Sign in:

Dimondale, MI: 11:23 am

The Skinner-Lundberg Barn

Built 1917

Farm & Grounds

The Skinner-Lundberg Barn

The Skinner-Lundberg barn was built in 1917 by contractor A.K. Brown from Eaton Rapids. The barn proudly sits on a Centennial farm located at 5102 Bailey Rd. Dimondale. It stands 96 feet long, 40 feet wide, 50 feet high, and with a wing measuring 32 by 40 feet.

The Skinner-Lundberg barn was built to replace 3 barns that had been burned previously by a November lightning storm. The barn housed everything under one roof: hay, straw, grain, dairy cattle, young cattle, and work horses. The crew worked building the barn from April to July earning wages of .25-.50 cents an hour, which amounted to the total of $1,151.67. One tragedy occurred while shingling, the scaffolding broke sending a man 30 feet to the ground. He died hours later at his home.

The barn contains several unique features that were a first to this area. Automatic drinking cups were installed for the dairy cattle. Eight grain bins with individual shoots along with one large mixing bin delivered grain to the lower level. The barn was built using Shawner trusses. These trusses enabled the upstairs loft to be wide open and completely free of cross timbers.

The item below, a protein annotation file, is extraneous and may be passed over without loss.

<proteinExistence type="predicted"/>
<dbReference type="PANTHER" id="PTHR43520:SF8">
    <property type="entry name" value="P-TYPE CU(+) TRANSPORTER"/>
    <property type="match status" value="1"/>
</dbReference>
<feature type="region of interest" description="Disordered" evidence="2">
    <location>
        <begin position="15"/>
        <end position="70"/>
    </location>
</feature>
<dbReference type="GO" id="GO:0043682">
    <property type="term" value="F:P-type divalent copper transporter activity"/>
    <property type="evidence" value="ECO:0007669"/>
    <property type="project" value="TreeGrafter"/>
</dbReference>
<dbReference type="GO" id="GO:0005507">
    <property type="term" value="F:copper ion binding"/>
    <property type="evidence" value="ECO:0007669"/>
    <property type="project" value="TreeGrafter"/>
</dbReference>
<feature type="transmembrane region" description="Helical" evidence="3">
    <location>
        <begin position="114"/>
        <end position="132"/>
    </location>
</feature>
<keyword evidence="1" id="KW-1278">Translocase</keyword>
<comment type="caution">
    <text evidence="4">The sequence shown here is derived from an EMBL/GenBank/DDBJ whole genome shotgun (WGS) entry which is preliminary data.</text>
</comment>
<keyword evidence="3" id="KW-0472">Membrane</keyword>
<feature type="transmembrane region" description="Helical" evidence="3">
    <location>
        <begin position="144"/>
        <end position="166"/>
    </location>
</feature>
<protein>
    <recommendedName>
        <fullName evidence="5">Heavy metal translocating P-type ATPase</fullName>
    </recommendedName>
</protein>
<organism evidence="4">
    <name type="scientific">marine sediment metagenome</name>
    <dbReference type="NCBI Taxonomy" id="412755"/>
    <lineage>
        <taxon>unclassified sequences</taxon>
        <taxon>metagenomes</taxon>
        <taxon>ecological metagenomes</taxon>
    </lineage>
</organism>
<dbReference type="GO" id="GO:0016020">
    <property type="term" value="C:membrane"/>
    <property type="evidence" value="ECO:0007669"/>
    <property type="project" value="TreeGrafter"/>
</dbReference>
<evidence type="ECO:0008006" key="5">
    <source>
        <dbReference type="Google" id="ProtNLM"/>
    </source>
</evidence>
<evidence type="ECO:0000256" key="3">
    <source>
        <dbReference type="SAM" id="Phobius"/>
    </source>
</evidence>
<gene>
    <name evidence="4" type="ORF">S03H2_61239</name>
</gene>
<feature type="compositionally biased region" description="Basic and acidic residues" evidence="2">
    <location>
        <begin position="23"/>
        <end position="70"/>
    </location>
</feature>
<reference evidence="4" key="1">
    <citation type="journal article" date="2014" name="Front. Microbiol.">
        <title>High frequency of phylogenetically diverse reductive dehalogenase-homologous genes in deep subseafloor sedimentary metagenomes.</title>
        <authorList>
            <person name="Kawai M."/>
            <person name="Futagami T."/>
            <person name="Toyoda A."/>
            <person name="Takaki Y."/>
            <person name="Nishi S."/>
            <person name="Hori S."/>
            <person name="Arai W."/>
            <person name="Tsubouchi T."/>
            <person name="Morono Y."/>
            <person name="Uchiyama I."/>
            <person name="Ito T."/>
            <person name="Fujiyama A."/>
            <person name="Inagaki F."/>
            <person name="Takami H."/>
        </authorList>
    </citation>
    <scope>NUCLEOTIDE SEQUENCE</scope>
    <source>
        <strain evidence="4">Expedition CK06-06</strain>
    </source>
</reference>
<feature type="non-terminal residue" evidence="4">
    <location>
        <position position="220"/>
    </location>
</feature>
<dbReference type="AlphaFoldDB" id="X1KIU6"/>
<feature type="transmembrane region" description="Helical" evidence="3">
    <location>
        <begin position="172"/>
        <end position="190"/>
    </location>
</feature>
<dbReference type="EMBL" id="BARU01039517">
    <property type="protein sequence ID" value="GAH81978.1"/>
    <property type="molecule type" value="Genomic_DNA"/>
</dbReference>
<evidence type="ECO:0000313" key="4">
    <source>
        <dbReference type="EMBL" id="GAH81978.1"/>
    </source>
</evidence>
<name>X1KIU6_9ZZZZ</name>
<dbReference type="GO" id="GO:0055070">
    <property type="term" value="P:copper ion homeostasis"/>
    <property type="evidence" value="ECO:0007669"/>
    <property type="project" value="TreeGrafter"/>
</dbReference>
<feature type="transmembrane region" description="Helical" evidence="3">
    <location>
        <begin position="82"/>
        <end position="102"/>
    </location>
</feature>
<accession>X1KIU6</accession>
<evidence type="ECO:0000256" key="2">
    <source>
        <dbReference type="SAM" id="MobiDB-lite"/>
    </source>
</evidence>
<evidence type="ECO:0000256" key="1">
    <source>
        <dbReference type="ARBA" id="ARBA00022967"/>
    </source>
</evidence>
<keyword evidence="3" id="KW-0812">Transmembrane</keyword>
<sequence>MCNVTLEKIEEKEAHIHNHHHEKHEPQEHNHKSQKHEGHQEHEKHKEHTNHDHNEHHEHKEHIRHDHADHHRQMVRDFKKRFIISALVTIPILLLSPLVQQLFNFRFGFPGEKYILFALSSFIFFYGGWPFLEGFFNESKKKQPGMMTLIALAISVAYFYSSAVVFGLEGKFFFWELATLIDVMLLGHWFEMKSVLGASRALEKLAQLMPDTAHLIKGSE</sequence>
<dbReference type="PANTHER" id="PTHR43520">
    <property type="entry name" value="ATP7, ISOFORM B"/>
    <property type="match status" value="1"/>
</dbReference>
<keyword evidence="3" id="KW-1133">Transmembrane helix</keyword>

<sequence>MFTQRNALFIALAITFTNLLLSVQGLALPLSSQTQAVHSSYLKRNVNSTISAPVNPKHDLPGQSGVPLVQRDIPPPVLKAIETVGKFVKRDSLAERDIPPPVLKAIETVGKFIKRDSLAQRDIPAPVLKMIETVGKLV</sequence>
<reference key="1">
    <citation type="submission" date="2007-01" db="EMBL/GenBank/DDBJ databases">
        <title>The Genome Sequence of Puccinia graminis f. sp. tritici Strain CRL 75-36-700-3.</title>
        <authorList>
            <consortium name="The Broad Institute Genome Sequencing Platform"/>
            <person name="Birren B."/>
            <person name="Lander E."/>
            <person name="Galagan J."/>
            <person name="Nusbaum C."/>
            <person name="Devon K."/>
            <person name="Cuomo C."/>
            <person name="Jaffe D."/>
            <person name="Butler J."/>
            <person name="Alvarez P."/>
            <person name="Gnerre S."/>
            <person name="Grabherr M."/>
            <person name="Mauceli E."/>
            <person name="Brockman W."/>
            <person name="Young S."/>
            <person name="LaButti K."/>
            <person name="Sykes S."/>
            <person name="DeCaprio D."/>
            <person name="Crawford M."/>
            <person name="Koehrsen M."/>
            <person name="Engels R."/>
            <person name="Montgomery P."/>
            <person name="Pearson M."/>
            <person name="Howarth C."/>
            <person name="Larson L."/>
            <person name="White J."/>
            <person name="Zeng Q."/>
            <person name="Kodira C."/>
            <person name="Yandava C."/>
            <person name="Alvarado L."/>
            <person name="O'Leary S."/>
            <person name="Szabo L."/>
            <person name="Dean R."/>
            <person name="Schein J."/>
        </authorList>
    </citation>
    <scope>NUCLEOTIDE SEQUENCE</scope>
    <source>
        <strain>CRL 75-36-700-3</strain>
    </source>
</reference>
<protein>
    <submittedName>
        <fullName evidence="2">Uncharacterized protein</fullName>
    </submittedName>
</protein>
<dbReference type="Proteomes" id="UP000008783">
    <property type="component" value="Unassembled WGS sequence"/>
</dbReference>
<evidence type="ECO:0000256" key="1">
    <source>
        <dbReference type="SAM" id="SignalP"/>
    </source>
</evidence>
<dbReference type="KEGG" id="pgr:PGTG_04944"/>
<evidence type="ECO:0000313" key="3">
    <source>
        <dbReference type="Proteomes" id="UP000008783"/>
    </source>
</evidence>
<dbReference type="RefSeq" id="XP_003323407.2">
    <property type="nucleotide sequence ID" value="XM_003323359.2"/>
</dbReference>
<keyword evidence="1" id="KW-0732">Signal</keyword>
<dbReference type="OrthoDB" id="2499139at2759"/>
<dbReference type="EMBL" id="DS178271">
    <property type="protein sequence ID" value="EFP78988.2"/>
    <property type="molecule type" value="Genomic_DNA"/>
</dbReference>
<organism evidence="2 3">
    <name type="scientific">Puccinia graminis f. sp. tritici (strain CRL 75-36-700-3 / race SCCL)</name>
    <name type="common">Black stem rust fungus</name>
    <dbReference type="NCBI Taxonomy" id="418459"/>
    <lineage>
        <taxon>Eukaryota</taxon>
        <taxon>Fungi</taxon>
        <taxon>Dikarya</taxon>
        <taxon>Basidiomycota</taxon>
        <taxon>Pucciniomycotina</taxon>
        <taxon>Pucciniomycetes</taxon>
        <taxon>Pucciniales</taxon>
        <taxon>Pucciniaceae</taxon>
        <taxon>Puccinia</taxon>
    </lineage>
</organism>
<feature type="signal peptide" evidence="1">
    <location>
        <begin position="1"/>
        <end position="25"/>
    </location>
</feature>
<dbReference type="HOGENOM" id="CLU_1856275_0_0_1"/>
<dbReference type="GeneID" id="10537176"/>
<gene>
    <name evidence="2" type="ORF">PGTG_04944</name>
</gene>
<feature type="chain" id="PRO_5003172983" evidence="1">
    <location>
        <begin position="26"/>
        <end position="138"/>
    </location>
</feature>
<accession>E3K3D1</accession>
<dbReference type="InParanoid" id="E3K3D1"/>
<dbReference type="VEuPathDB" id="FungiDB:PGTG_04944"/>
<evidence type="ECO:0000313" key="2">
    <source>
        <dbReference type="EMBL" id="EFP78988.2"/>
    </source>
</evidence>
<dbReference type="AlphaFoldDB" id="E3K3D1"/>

Many repairs have been done to ensure that the barn remains standing in such great condition. Windows and siding have been replaced. Beams have been restored and the silage room was rebuilt. The barn has also been partially re-wired. New shingles and eaves troughs were replaced most recently and ongoing preservation involves constant painting.

The Skinner-Lundberg barn is part of continuing agriculture. Today the barn is used for hay and straw storage along with housing farm machinery.

The barn stands strong in a community being quickly changed by development. One could drive for many miles before encountering such a barn. With neatness and charm this barn stands beside farm fields where it will stay for many years to come. Something so vast in structure and uniquely versatile deserves the honor of Michigan Barn Preservation Network “Barn of the Year.”